Structure of both materials, observed by means of optical microscopy, is shown in the Fig. 1. By comparison one may infer significant difference in morphology of non-sterilized standard material and modified one, prepared by the same technology. In the case of monomodal PA6 obtained image indicates formation of coarse spherulites that can be observed as Maltese cross patterns (Fig. 1a), while bimodal I-PA6 forms homogeneous fine grain structure when exposed to the same processing conditions (Fig. 1b).

From both types of polyamide materials samples were prepared to observe changes in the properties of interest after exposure to three different sterilization techniques: autoclave sterilization, EtO sterilization, and H2O2 plasma sterilization.


From both types of PA6 cylindrical samples were prepared using the equipment illustrated in Fig. 2a by means of compression molding procedure, which temperature profile is shown in Fig. 2c. PA granules were placed in a cylindrical glass tube with an inner diameter of 3mm for creep test and 6mm for structural and thermal analysis. Following this, the heater was placed on the bottom of the glass tube, and a pressure was applied from above to prevent material adhesion to the tube inner surface (Fig. 2b). The heater temperature was maintained at 270°C, and it was moved up at a relatively slow rate (2.25 mm/min), giving the pellets enough time to melt. As a consequence, the applied pressure pushed above pellets into the melt, removing any possible trapped air. After sliding over the whole tube, the heater was removed, and the specimen was left to cool down naturally to room temperature.

Scheme of cylindrical rods preparation by compression molding procedure

Fig. 2 Scheme of cylindrical rods preparation by compression molding procedure

Finally, received cylindrical rods were extracted from the glass tube. For creep tests the cylinders were cut down to length 60mm in order to fix the sample for creep measurement. For optical microscopy and DSC analysis the 6mm in diameter rods were cut using the Rotary Microtome HM 355 S (MICROM International GmbH) into slices with 10 |m and 100 |m thickness, respectively.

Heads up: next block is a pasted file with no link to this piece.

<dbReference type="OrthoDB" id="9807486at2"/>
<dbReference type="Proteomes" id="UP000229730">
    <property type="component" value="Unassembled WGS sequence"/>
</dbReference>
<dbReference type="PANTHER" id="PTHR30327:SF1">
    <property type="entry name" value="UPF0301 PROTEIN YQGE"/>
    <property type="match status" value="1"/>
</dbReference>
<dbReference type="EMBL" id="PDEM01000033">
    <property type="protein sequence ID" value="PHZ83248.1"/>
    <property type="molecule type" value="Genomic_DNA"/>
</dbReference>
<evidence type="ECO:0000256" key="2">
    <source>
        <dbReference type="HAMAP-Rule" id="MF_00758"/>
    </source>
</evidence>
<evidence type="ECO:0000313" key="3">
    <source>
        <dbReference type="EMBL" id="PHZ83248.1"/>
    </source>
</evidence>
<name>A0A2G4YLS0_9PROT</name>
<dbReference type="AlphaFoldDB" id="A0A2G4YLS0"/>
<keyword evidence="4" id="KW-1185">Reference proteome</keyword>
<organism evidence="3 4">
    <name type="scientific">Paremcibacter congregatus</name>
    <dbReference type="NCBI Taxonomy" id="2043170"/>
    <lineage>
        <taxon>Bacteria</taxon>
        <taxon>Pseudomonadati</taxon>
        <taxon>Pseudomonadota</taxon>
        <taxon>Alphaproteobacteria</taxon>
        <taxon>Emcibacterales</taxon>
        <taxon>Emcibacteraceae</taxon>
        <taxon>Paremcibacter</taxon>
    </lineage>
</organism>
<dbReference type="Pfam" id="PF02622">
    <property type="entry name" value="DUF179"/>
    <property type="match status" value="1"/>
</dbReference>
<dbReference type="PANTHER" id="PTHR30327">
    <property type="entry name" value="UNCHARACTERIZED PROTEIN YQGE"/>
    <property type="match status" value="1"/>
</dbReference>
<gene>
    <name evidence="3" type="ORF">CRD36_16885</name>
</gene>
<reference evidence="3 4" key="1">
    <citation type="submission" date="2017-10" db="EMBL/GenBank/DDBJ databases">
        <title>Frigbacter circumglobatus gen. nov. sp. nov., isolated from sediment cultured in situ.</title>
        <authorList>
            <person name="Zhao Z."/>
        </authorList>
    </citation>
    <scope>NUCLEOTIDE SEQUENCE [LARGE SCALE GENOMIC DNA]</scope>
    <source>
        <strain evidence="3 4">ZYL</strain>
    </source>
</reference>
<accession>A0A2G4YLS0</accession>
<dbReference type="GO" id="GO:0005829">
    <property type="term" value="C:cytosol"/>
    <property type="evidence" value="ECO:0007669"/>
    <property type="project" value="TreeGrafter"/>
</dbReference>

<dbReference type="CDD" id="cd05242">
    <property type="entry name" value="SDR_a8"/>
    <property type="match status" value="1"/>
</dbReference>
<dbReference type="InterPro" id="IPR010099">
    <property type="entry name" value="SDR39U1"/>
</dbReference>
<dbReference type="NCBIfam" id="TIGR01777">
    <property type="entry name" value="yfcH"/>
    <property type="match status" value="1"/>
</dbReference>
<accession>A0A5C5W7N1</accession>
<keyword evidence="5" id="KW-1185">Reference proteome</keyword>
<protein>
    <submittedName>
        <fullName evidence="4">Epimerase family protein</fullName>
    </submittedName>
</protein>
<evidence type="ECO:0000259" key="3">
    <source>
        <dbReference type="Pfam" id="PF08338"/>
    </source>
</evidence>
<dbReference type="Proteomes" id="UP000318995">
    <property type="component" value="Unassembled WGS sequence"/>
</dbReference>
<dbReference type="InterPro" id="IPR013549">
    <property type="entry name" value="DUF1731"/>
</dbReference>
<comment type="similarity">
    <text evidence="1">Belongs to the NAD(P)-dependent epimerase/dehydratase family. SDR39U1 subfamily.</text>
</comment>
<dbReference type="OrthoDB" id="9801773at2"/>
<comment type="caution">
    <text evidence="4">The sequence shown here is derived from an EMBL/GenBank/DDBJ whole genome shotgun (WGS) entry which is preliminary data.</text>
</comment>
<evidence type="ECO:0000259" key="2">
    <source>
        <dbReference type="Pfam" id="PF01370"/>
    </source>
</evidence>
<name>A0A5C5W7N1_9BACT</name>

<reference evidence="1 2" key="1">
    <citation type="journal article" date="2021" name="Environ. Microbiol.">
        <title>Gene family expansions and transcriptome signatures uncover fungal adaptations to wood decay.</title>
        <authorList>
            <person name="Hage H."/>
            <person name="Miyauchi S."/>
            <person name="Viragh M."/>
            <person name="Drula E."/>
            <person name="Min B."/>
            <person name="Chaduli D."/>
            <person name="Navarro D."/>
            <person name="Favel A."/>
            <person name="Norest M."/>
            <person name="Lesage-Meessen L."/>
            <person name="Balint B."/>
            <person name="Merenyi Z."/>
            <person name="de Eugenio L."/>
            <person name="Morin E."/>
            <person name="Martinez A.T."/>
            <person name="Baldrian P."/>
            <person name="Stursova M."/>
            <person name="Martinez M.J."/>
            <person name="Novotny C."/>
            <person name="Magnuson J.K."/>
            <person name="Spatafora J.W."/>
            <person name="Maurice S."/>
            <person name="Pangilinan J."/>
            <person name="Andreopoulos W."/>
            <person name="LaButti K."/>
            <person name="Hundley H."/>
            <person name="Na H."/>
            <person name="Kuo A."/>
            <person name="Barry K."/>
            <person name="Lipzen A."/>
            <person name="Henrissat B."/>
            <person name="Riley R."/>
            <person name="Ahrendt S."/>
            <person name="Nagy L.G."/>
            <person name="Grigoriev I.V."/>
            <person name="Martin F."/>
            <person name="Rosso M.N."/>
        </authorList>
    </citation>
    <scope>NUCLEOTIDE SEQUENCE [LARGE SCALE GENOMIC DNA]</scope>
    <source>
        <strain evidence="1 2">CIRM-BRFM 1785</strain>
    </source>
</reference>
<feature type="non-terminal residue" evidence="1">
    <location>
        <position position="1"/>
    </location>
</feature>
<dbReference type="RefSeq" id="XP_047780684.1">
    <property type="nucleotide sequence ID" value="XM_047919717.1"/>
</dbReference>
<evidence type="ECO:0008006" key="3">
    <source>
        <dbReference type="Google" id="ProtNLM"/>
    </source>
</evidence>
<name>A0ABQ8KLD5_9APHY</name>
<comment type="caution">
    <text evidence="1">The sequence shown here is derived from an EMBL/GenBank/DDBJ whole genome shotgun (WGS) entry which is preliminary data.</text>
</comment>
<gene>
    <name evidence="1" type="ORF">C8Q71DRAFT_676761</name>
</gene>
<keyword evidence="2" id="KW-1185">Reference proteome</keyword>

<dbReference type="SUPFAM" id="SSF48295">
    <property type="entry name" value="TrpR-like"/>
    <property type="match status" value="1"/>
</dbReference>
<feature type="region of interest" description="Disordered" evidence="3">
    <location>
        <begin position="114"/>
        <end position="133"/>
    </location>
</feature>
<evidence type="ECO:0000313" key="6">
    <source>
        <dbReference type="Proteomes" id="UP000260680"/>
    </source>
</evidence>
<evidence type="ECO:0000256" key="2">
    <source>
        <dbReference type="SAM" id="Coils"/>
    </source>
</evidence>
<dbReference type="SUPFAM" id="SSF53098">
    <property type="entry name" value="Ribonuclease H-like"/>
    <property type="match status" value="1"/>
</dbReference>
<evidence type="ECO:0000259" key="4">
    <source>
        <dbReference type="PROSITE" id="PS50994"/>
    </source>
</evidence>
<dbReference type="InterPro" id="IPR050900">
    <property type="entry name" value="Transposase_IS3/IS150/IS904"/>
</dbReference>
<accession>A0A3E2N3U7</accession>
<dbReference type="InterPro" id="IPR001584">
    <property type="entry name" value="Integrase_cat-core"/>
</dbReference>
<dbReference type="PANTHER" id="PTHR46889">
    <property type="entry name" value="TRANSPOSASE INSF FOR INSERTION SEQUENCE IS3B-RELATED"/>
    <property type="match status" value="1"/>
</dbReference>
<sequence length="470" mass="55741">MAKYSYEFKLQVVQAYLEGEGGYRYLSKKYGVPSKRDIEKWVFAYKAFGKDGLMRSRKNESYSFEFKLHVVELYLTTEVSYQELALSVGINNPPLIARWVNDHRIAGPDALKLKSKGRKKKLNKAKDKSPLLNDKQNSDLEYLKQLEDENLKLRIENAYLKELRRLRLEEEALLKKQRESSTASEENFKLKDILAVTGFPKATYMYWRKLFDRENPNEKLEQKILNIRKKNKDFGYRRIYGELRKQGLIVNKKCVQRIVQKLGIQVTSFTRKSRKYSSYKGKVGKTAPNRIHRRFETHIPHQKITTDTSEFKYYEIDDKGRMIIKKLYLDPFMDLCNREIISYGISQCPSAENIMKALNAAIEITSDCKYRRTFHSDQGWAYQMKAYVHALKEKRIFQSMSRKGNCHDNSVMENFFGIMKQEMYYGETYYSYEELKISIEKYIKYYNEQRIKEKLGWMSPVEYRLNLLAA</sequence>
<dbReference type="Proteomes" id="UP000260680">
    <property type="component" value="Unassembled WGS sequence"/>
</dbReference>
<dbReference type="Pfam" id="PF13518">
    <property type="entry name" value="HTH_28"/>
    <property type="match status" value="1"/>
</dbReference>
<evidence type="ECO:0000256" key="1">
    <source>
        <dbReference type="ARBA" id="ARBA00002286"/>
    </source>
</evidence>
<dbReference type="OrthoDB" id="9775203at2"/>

The listed sterilization techniques were applied to obtained rod specimens and slices, which before the sterilization itself were put and sealed in sterilization bags.

Steam sterilization was realized in autoclave EUROKLAV 23-VS (Melag, Germany) for 75 min at 121 °C and 0.1 MPa. After the procedure the specimens were allowed to dry for 2 hours.

EtO sterilization was performed in DLOG chamber (De-Lama, Italy). The samples were sterilized for 1 hour, then they were aerated for 2 hours inside of the chamber and 10 days before further investigation.

H2O2 plasma sterilization was performed on STERRAD 100S system (Johnson & Johnson, USA). The operation temperature and time were 50°C and 55 min, respectively.



The morphology of PA samples was studied with an optical microscope Axioscop 2 MAT (Carl Zeiss, Germany), appointed with polarized light equipment. Prepared slices with thickness ~10^m were observed with polarized transmitted light under magnification of 200-x at room temperature. The analyzer was installed perpendicularly to polarizer. All the pictures were taken by AxioCam HRc digital camera with resolution 1300×1030 pixels.


Thermal properties of investigated samples were defined by DSC. All measurements were carried out on DSC7 instrument, produced by Perkin Elmer, USA, in nitrogen atmosphere at a flow rate 50ml/min. Mass of used specimens ranged from 5 to 7mg. Each test was performed at a nominal scanning rate of 20°/min in the following order: holding the sample at 0°C for 10min, heating from 0 to 280°C, holding at 280°C for 2min, cooling from 280 to 0°C, holding at 0°C for 10 min, heating from 0 to 280°C. For each specimen we performed 6 repetitions of measurement. All reported results are averaged over the number of samples examined.

To determine temperature and enthalpy of crystallization the cooling curve of the first scan was used, whereas, to determine melting temperature and enthalpy of melting the second scan heating curve was used. Melting and crystallization temperatures were defined as the melting and crystallization peak temperatures, respectively. Enthalpies of transitions were obtained by integrating the area under the corresponding peaks. The materials crystallinity, c, was defined as a ratio between experimental heat of fusion, AHm, and the theoretical value for 100% crystallinetmp10-9_thumb, which is 230 J/g: tmp10-11_thumb


Since properties of polymers may considerably change with time, which means that functionality and stability of polymeric products may be affected over time of their exploitation, we investigated how the sterilization affects mono- and bimodal polyamide time-dependent (long term) mechanical properties [6, 7]. In order to characterize the effect of different sterilization techniques on materials’ long-term behavior, shear creep compliance measurements were performed according to the procedure described below.